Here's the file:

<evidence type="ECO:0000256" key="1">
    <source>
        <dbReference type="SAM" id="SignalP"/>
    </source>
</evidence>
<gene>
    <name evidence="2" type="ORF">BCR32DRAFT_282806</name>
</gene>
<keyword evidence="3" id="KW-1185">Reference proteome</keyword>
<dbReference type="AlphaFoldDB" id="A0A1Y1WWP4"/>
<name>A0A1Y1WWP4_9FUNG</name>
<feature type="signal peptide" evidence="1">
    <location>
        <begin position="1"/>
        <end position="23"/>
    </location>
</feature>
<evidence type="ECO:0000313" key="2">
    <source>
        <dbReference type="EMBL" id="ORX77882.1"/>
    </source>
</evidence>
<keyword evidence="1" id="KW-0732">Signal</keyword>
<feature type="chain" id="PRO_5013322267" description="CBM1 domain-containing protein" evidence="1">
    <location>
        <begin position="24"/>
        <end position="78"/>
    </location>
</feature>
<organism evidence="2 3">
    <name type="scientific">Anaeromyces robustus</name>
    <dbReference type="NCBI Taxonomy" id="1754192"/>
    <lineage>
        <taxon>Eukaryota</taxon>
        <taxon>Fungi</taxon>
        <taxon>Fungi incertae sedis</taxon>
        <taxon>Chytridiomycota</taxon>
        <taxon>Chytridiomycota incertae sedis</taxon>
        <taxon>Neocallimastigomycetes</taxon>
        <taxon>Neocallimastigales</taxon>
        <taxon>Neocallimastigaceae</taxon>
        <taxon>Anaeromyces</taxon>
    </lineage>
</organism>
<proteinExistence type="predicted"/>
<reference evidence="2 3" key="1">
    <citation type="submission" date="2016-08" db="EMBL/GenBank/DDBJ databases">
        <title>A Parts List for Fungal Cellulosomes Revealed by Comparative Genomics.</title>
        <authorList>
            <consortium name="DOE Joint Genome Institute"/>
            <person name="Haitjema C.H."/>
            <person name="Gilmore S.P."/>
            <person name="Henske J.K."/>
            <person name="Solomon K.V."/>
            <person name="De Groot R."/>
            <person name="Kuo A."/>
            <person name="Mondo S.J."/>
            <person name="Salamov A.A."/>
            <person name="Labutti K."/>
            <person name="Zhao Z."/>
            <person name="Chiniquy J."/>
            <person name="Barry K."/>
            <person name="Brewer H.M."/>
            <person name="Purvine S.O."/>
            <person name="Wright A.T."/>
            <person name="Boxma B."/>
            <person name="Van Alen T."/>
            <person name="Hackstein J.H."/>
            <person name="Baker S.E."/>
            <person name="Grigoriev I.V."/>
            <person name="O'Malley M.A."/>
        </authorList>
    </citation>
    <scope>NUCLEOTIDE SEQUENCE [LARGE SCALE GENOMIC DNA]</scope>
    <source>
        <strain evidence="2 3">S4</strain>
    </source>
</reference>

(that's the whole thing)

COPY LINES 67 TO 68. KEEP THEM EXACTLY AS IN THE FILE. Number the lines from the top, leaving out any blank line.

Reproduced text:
            <person name="Van Alen T."/>
            <person name="Hackstein J.H."/>